Free Mini-Workshop: Running of the Red Beads in Austin – September 5 – Please Join Me


This year, I have the opportunity to run the W. Edwards Deming “Red Bead Experiment” at Lean Startup Week in San Francisco, with the main days being held on November 2 and 3.

Come help me do a “dry run” of that lunch-and-learn session in Austin, the evening of September 5 (yes, it's a happy-hour-and-learn, not a lunch):

I need a group of at least 10 participants to help dry run this AND give feedback from the perspective of people from startups or software companies. It's free… but please only register if you can definitely make it. No shows will throw a wrench in the dry-running works.

At Lean Startup Week, I will also be giving a short talk on the main stage about lessons from the Red Bead Experiment that apply to startups and their performance measures.

I've facilitated the Red Bead experiment many times, but typically for a healthcare audience. I'm excited to have the opportunity to do this for a “Lean Startup” crowd, which will probably include more people from larger companies, given the spread of these methods into larger companies, as detailed in Eric Ries's upcoming book The Startup WayIt's an excellent book, based on the preview copy I received.

The Startup Way: How Modern Companies Use Entrepreneurial Management to Transform Culture and Drive Long-Term Growth

In my experience with KaiNexus, the team there has been just as susceptible to the problem of overreacting to noise in performance data. Every system has noise… we have to cut through that noise to see the “signal” in the data, as I wrote about here:

I also, of course, recommend the book Understanding Variation by Don Wheeler.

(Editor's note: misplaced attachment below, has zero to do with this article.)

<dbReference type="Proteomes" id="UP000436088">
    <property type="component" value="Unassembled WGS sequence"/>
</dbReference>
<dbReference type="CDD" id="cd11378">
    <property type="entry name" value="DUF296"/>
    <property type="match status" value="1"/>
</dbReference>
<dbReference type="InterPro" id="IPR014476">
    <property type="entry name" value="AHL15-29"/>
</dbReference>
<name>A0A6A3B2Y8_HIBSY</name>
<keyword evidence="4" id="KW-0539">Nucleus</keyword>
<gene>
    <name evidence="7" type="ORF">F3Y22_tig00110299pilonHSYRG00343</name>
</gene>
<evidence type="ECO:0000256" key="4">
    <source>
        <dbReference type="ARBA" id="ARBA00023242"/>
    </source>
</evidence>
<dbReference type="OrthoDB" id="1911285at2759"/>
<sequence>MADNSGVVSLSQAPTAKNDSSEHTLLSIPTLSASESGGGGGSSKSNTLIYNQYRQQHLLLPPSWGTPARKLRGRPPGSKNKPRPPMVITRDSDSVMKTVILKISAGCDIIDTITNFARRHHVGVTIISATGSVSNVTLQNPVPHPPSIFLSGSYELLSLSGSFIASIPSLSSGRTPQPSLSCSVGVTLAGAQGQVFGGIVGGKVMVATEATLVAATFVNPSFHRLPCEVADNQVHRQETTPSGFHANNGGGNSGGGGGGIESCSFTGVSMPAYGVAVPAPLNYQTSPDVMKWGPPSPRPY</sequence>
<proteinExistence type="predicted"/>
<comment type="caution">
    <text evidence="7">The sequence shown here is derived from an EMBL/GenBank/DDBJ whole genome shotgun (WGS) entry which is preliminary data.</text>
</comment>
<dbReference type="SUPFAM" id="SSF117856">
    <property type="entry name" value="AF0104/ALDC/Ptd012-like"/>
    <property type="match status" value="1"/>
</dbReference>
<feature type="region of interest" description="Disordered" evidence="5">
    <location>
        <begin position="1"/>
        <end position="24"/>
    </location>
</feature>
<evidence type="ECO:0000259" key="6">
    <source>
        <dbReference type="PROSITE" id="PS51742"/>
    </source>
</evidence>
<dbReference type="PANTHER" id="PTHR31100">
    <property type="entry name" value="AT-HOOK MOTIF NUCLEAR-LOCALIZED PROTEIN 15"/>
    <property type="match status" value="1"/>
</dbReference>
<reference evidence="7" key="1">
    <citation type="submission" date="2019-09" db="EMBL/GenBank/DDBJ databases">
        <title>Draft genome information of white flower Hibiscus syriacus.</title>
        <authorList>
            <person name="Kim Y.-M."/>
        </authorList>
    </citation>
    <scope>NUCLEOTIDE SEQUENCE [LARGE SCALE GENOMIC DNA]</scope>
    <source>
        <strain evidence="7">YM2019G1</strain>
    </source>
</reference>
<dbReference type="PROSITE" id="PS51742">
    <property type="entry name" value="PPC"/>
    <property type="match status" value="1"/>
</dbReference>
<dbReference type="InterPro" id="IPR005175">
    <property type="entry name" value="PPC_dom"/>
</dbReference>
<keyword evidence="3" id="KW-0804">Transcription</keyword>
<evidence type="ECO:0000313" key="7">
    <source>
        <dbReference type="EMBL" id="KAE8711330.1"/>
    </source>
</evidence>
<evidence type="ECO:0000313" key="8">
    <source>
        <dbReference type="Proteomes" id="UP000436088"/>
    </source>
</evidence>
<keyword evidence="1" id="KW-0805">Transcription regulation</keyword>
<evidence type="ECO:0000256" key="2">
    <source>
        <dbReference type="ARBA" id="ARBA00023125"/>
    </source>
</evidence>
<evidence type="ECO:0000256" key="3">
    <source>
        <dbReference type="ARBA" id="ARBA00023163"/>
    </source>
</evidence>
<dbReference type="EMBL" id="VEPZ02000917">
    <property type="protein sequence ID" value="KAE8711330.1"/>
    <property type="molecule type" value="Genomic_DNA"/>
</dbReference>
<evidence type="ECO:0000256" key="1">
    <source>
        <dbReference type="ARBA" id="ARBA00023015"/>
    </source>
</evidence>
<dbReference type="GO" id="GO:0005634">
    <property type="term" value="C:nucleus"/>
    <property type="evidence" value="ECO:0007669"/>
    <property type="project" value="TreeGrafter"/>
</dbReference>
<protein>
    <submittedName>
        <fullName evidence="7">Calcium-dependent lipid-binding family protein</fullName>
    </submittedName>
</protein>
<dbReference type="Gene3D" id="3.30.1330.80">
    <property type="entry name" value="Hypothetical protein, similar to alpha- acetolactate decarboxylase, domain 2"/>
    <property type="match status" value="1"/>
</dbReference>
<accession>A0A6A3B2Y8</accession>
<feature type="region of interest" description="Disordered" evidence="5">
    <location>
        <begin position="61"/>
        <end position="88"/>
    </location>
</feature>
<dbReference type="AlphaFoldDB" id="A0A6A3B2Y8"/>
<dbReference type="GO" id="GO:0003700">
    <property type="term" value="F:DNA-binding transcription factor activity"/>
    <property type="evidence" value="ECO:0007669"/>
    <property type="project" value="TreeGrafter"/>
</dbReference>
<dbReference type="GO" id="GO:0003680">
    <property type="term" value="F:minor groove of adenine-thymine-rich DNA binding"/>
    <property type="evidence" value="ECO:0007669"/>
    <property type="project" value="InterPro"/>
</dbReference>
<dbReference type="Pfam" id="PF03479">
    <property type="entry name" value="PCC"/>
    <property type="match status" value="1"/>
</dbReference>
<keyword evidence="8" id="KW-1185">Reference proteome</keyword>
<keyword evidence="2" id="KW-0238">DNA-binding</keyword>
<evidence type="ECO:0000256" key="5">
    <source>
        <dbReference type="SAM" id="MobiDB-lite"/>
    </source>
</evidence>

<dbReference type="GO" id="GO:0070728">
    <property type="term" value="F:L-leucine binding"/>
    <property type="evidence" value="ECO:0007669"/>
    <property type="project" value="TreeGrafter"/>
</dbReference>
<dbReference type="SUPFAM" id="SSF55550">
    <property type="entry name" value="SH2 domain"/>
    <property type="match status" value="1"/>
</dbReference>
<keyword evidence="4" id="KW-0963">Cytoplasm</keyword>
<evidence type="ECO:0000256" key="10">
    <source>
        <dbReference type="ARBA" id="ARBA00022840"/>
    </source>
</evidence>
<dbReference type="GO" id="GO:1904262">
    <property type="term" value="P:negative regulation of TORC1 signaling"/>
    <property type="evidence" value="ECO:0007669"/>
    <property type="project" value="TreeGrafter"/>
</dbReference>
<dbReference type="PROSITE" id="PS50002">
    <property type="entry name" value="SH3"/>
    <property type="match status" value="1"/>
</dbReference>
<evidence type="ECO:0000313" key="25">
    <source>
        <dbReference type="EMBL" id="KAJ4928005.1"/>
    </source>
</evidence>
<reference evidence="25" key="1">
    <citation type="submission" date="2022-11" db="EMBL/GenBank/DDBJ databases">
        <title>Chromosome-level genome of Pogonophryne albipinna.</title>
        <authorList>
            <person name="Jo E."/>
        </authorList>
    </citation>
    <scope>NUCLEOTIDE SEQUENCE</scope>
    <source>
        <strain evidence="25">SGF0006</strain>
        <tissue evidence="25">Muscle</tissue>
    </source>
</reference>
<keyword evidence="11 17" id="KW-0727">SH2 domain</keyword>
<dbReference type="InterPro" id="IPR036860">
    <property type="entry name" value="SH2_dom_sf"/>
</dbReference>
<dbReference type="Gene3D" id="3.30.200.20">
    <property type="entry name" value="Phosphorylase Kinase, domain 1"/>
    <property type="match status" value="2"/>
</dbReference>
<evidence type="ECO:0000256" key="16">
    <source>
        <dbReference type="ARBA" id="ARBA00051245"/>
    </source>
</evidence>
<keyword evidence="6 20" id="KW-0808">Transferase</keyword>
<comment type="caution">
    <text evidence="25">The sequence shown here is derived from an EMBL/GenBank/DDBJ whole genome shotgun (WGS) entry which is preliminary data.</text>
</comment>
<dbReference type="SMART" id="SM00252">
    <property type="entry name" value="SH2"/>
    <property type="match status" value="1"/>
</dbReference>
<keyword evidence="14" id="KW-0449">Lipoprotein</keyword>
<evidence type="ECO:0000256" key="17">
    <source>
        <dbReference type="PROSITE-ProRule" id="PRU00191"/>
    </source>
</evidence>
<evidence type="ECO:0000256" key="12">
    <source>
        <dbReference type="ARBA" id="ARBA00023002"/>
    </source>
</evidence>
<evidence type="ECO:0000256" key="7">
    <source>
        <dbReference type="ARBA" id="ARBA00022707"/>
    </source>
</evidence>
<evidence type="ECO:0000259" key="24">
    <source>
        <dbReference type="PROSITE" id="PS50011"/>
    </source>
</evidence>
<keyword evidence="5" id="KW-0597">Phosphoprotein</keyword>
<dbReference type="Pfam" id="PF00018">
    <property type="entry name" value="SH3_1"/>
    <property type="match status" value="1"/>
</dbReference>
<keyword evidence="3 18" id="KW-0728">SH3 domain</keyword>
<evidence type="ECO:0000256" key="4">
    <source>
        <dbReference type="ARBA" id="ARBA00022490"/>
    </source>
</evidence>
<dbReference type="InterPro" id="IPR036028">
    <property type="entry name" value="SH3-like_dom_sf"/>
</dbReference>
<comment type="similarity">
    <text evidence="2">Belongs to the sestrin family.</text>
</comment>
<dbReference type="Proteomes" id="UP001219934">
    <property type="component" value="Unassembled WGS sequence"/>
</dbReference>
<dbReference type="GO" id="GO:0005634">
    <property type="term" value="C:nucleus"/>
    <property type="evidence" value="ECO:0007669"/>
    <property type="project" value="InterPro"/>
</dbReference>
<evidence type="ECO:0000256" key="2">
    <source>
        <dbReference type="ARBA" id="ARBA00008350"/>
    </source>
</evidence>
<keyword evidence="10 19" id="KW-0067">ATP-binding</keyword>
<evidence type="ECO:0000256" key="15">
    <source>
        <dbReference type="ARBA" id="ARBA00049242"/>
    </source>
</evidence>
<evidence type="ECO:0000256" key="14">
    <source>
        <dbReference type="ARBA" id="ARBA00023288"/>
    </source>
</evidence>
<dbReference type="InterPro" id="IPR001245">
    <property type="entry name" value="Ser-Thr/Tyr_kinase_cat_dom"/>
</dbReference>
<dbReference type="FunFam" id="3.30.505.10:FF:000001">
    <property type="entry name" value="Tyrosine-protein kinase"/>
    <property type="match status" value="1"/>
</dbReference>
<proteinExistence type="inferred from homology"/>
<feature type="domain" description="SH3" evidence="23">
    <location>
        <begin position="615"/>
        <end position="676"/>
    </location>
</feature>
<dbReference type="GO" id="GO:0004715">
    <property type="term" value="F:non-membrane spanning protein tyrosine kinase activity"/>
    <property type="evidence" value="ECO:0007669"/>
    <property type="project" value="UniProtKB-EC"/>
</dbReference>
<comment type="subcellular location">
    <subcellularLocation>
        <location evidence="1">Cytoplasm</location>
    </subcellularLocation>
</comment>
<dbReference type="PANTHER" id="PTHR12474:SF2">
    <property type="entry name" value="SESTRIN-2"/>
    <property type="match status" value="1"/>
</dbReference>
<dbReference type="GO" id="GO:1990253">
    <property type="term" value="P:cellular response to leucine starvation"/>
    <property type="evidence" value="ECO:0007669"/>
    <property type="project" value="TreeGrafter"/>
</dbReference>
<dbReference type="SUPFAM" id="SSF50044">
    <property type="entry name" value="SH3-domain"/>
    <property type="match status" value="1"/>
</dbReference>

If we overreact to every up and down in a data set (such as the number of “marketing qualified leads” we have each week), we end up wasting time looking for causes and explanations that aren't really there.

The normal variation in a performance measure is due to “common causes” in the system. Instead of asking, “what went wrong last week?”, we need to ask, “how can we improve the system?”

The Red Bead Experiment is a great way of learning these principles. Come join me if you're in Austin or nearby.

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Check out my latest book, The Mistakes That Make Us: Cultivating a Culture of Learning and Innovation:

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Mark Graban
Mark Graban is an internationally-recognized consultant, author, and professional speaker, and podcaster with experience in healthcare, manufacturing, and startups. Mark's new book is The Mistakes That Make Us: Cultivating a Culture of Learning and Innovation. He is also the author of Measures of Success: React Less, Lead Better, Improve More, the Shingo Award-winning books Lean Hospitals and Healthcare Kaizen, and the anthology Practicing Lean. Mark is also a Senior Advisor to the technology company KaiNexus.


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